New Wells Maltings project manager, Simon Daykin, confirms spring opening
PUBLISHED: 09:06 31 August 2017 | UPDATED: 11:18 04 September 2017
A former theatre executive director has been appointed general manager of a £5m arts development in Wells, at a “pivotal time” for the project.
Simon Daykin, formerly of the Theatre Royal in Bury St Edmunds, took on the newly-created role at the Wells Maltings project on August 21.
Mr Daykin spoke to us on day five of his new role, and said: “While it’s very early days, my reason for being here is to lead the organisation forward. We’re in the midst of a major project, and the build is in the thick of it. Critically, my role is about making sure we open next spring.”
The North Norfolk arts, heritage and community centre is situated in a historic maltings building on Staithe Street, Wells.
Trustees of the project expect work to be completed, and the redevelopment to open in spring 2018, after entering an “exciting phase” in 2017 as construction work commenced.
Read more: Have you seen how Wells Maltings will look?
Mr Daykin wouldn’t commit to a date, but confirmed: “We’re aiming at opening in the spring. We’re a little bit early at the moment to commit to an exact date, and I won’t say March, April, or May at this stage, but we want to catch visitor season and start trading as soon as possible.”
“It’s about getting under the skin of this vibrant community, and building something that everyone can be proud of.”
“Any building work is fraught with potential pitfalls. We’re past the early hurdles but of course there are still risks associated.
“The build is on track but we’ve got to do the technical equipment; the kitchens; get the tables and chairs in. It’s been a huge and very bold undertaking, and I’m eternally grateful to our volunteers.
“I’m the right person to take this forward because I care about what I do; I’m experienced and passionate about art, heritage and the community.
“Wells deserves this. I believe that art and heritage are for everyone. If we’re not engaging people, then we’re not doing our jobs properly.”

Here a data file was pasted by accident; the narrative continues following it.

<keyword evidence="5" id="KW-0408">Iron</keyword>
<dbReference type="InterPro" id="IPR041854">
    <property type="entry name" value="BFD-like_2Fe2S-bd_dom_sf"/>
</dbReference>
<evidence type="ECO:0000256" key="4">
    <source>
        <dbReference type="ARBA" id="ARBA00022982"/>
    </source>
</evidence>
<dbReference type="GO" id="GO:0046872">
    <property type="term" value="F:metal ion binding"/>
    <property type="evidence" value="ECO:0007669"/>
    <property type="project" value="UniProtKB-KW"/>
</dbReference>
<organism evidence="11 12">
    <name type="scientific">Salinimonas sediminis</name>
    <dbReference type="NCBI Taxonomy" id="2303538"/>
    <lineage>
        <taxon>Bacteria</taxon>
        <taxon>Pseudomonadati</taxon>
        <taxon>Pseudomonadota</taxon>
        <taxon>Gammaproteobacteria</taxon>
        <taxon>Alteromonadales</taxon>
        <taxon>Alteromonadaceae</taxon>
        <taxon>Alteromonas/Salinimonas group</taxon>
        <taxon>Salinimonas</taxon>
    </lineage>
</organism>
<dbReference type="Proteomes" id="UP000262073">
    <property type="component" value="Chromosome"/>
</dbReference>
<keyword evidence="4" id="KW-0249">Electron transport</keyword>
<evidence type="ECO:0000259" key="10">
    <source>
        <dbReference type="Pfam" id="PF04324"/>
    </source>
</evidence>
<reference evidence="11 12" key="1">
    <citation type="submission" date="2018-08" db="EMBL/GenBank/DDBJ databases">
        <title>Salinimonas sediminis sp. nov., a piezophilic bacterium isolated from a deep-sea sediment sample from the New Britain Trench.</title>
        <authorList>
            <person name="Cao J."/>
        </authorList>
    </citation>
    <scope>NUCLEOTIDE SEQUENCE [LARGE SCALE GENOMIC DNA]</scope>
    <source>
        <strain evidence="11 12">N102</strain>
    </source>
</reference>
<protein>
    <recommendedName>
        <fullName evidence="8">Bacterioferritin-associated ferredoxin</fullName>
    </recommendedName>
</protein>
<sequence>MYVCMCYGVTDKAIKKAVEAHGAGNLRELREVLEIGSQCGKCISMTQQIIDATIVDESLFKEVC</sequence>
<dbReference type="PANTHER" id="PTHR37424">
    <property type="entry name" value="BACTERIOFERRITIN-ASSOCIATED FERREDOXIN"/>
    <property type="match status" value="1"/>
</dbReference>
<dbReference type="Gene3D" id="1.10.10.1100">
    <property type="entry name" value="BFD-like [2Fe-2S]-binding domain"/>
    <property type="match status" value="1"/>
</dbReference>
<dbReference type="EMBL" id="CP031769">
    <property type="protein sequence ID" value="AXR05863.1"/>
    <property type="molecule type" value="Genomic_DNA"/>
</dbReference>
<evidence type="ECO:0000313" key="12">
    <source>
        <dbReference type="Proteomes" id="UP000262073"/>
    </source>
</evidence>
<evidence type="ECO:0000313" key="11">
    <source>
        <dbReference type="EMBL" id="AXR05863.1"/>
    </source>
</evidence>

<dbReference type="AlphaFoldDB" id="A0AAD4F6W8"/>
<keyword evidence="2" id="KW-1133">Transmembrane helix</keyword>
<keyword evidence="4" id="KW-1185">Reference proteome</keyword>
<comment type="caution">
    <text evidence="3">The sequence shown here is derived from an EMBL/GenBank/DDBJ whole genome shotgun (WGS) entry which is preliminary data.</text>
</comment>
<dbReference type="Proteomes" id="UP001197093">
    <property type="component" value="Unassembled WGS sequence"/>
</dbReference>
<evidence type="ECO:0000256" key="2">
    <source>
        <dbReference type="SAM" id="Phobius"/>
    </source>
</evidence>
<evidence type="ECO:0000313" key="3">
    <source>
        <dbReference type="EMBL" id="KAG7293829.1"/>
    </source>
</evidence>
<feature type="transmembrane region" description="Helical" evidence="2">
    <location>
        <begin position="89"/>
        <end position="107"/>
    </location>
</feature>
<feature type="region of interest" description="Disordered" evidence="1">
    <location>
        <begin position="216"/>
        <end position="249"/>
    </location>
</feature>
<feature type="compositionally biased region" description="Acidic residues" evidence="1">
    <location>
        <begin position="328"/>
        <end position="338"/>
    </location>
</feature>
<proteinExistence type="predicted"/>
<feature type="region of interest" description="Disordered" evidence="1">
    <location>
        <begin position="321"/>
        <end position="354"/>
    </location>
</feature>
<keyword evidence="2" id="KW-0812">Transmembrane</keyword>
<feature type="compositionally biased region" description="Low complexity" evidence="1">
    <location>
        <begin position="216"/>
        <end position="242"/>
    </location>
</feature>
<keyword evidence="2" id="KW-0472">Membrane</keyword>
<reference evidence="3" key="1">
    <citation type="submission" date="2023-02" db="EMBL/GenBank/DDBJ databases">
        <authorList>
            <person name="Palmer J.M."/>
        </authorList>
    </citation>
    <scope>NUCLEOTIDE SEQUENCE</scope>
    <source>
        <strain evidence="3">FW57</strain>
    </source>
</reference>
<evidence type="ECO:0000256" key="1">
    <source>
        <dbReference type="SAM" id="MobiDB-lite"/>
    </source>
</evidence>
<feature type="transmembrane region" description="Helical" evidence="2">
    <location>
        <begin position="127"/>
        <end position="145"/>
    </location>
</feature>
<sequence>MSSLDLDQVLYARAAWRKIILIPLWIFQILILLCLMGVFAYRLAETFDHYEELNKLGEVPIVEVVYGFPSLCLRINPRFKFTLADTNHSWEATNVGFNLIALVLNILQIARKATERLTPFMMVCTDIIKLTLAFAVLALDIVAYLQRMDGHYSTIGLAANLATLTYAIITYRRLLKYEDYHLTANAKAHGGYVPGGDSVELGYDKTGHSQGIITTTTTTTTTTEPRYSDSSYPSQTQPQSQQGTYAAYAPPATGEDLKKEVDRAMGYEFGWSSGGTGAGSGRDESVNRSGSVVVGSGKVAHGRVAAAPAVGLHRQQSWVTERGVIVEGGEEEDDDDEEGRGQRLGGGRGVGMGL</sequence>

The project has benefitted from money from the Heritage Lottery Fund, Coastal Communities Fund, the Garfield Weston Foundation, and the Foyle Foundation.
The trust have described Simon’s appointment as coming at a “pivotal time.” Trust chair, Peter Lynn, said: “We are very pleased to have secured the services of such an experienced, capable and enthusiastic professional.”
History of the Wells malt house revealed as new revamp gets under way
The Maltings building in Wells is at the heart of the town.
The 19th century malt house is complete with a drying kiln and malting floors.
Production ceased in the early 20th century, as mechanised malting took over the industry.
The building has been used as an arts and community space for the last 40 years.
The Wells Maltings Trust’s vision for the project is a conversion of the Grade II listed building into a year-round destination for artists, locals, and tourists, to serve as a cultural heart at the centre of the community.
It will include a museum, a major expansion of The Granary Theatre, a cafe, a viewing gallery overlooking the sea, and youth facilities.
Work on an extension to the building has also gone ahead, revealing heritage architecture including uncovered roof beams and iron support columns that date back to the late 1800s when the building was in use as a working malt house.
Open call to East Anglian artists for Wells heritage project
The Wells Maltings project has called on East Anglian artists to submit sculptures for a new heritage art trail.
The exhibition, titled ‘People of the Shore and Sea’ will run for a year with a prize of £1,000 going to the winning artist.
It will be part of the opening event calendar for the Wells Maltings in spring 2018.
The exhibit will be professionally curated with works on display from March 2018 to April 2019, in Wells-next-the-Sea.
A wide range of creative responses to the brief are encourgaed, with possibilities such as: soundscapes, stained glass, woven reeds, artfully illuminated heritage buildings, biodegradable works, or permanent displays.
Artists are asked to create works in response to Wells’ local heritage and culture with stories from the town serving as inspiration behind the project. These could range from stories of the lifeboat disaster, the life of a whelker, or roles of women.